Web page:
During his four-year career at Cornell, men’s hockey player Sam Paolini has endeared himself to Red fans with his game-breaking goals and gritty play. However, the senior forward’s presence has been felt not only on the ice but also in the City of Ithaca, where he has volunteered an enormous amount of time and effort to helping those less fortunate.
In honor of his work, the Hockey Humanitarian Foundation Award selected Paolini as one of the five finalists for this year’s award last week. The award is presented to an NCAA hockey player who has demonstrated a commitment to excelling in the classroom and has made significant contributions to his or her community.
“I’m very honored. It’s a surprise,” Paolini said. “I knew I was being nominated, but it’s a surprise knowing that I’m one of the final five.”
From the moment he stepped onto the Cornell campus, Paolini has engaged himself in community activities. Over the past several years, he has served as a volunteer referee for the Ithaca Youth Hockey Association and he has been a guest speaker at local schools. He and his teammates have also raised money for the Ithaca downtown food bank, Loaves and Fishes. However, his two greatest contributions may be the programs which he initiated — Power Play for Prevention and Special Population Skate.
The Power Play for Prevention program, which Paolini helped set up, will raise funds for the Ithaca Breast Cancer Alliance throughout the 2002-03 season. For every goal that the Red scores this season with the man-advantage, the Tompkins Trust Company will donate $100 to the cause.
“With the Breast Cancer Alliance, I wanted younger women and women in general to be more aware of breast cancer in Ithaca,” Paolini said.
For Paolini, though, the Special Population Skate, which gives handicapped children the opportunity to skate with members of the Red hockey team, is his favorite activity.
“Probably the Special Population Skate is the most special to me because it happens every weekend. It’s something where I can directly affect it and directly affect people,” he said. “It started from nothing and slowly built its way up to something. It was the first one I did here too, so I hold that close to me.”
After all his hard work, what Paolini finds most gratifying is the response he receives from those he has touched in the community.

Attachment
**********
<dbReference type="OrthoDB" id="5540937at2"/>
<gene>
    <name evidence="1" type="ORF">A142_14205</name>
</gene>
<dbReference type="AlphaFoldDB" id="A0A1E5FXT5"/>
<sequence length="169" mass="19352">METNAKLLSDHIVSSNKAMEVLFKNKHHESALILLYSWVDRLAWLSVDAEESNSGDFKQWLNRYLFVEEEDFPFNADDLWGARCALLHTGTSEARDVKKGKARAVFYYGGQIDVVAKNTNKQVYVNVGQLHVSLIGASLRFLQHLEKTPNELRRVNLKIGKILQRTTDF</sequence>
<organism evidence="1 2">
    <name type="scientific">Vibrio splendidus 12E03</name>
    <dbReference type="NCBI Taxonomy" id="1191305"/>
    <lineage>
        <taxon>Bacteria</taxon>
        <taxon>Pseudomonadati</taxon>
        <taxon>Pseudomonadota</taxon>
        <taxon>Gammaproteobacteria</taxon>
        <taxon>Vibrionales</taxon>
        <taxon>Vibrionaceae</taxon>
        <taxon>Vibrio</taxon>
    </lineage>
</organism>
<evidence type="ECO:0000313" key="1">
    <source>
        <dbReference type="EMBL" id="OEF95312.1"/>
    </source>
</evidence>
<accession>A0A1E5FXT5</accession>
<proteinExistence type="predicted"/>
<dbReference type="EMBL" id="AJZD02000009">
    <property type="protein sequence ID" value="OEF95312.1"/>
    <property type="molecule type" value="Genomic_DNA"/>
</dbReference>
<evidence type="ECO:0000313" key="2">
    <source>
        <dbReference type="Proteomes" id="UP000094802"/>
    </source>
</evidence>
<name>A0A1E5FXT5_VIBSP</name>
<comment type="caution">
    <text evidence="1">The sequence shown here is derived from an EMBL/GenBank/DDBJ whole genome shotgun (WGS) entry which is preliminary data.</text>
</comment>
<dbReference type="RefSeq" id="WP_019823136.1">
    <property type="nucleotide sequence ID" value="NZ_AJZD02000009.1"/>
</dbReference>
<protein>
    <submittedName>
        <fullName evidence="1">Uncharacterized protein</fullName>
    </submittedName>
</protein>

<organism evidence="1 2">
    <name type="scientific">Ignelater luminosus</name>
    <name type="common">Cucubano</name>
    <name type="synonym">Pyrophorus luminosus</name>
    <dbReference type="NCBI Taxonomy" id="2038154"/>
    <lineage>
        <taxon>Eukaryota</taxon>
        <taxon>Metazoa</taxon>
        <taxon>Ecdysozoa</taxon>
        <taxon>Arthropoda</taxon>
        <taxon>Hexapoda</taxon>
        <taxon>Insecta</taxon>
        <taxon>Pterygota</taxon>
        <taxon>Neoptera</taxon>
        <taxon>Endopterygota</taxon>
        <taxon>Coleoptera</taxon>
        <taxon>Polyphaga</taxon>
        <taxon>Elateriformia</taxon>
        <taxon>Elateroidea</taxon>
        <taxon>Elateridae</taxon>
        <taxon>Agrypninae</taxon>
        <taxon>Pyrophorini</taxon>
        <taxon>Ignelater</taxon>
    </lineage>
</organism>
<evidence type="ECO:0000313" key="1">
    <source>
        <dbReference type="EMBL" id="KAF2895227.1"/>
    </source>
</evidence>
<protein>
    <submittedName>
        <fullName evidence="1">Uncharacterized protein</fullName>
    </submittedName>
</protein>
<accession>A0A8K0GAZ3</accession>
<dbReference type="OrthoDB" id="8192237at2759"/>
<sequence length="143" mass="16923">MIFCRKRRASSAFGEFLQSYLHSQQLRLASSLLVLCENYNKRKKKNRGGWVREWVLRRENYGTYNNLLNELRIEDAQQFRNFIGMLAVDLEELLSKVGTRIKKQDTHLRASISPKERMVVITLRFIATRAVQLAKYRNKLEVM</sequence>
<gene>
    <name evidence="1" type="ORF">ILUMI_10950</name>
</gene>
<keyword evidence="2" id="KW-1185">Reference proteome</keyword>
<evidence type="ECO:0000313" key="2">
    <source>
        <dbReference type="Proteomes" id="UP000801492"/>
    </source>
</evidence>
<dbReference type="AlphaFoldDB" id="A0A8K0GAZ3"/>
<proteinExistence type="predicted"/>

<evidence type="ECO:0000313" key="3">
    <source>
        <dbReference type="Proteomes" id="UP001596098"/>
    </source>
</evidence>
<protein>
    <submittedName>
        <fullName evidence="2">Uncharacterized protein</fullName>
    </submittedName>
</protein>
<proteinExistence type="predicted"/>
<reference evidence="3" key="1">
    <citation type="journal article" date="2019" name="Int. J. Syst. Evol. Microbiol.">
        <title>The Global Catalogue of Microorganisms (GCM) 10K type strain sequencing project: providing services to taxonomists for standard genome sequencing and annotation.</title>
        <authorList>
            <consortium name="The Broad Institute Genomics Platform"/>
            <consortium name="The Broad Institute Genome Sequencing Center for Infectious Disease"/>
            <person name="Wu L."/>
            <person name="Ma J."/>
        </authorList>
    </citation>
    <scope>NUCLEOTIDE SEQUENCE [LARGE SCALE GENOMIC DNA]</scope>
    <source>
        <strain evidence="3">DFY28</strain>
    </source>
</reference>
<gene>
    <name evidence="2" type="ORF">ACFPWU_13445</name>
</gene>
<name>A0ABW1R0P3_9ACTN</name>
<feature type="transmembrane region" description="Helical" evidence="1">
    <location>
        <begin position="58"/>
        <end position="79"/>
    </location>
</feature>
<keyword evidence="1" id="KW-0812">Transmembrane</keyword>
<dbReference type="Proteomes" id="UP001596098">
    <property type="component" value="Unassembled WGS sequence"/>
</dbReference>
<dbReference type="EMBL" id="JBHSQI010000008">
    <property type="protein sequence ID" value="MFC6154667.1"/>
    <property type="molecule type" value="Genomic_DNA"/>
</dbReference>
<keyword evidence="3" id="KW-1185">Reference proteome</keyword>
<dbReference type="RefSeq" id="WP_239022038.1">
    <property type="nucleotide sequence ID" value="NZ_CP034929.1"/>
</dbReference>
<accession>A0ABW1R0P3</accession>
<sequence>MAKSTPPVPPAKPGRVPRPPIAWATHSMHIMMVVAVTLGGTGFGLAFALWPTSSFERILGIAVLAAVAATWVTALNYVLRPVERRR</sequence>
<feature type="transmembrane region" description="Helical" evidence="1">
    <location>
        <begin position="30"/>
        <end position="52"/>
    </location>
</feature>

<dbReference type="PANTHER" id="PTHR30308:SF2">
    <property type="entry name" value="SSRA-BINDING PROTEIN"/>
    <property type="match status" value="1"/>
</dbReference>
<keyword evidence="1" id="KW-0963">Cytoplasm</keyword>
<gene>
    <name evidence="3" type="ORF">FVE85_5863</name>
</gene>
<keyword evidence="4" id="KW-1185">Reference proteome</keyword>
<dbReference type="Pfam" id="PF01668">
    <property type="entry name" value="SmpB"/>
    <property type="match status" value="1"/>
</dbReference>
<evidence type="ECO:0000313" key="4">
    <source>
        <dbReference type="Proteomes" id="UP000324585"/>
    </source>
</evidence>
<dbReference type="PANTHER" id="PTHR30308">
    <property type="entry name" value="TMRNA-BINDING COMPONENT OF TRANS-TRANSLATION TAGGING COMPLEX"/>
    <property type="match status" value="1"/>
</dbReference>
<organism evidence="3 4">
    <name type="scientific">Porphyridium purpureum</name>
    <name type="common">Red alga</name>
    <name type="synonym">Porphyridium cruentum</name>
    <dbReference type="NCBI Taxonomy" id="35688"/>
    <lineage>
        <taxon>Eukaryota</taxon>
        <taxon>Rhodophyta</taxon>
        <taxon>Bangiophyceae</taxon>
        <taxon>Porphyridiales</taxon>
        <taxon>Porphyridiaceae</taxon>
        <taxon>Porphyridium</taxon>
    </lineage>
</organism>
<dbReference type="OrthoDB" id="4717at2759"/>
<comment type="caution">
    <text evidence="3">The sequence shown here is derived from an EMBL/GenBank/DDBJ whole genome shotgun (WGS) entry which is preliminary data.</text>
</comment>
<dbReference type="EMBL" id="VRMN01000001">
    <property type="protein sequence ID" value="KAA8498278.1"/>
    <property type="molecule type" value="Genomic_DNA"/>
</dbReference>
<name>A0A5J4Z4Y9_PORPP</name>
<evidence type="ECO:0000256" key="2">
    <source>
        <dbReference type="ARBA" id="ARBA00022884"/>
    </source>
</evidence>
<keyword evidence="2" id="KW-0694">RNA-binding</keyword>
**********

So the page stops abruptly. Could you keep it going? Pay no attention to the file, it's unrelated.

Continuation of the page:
“Seeing the smiles on the kids’ faces on Sundays always makes me happy. And to see just random people come up me after games, or at school, on the street, and commend me or the work, and tell me how important the work I do for the community is, how they’ve been directly affected by the work I’ve done, if they have a friend or relative who’s been affected by breast cancer. Just the thanks — it helps me know that what I’m doing is worthwhile,” he said.
Paolini’s work and dedication has not been lost on his coach, who views the senior as an example to everyone on the Cornell campus.
“He’s a role model not only for guys on our team, but he’s a role model for other athletes on campus, he’s a role model for parents who live in town who don’t do anything in Ithaca,” head coach Mike Schafer ’86 said. “The nice part is that Sam has initiated everything that he’s done. He’s initiated the projects that he’s got going right now. It should be a part of every athlete to give back to the community. Sam’s very self-motivated, and he deserves the nomination into the top five and he deserves the award. The people that have won have been the people who have benefited from his involvement.”
While Paolini is receiving attention for his contributions, he is quick to credit his parents, Sam and Diane, for instilling the values in him.
“My mom and dad have always taught me that we’re lucky. There are some people who don’t have the fortunes that we do, and to be thankful for everything that we have. We have a responsibility to help people who don’t have as much as we do. It’s just something that they’ve always instilled in me since I was little,” Paolini said. “It’s going back to the Golden Rule, ‘Treat people the way you want to be treated.'”
The other four finalists — John Flint (Saint Michael’s College), Chandra Gunn (Northeastern), Bryan Isola (Neumann College), Deanna McDevitt (Yale) — along with Paolini, however, will have to wait until April 11 for the winner to be announced at the NCAA Frozen Four Festivities in Buffalo, N.Y.
Archived article by Alex Ip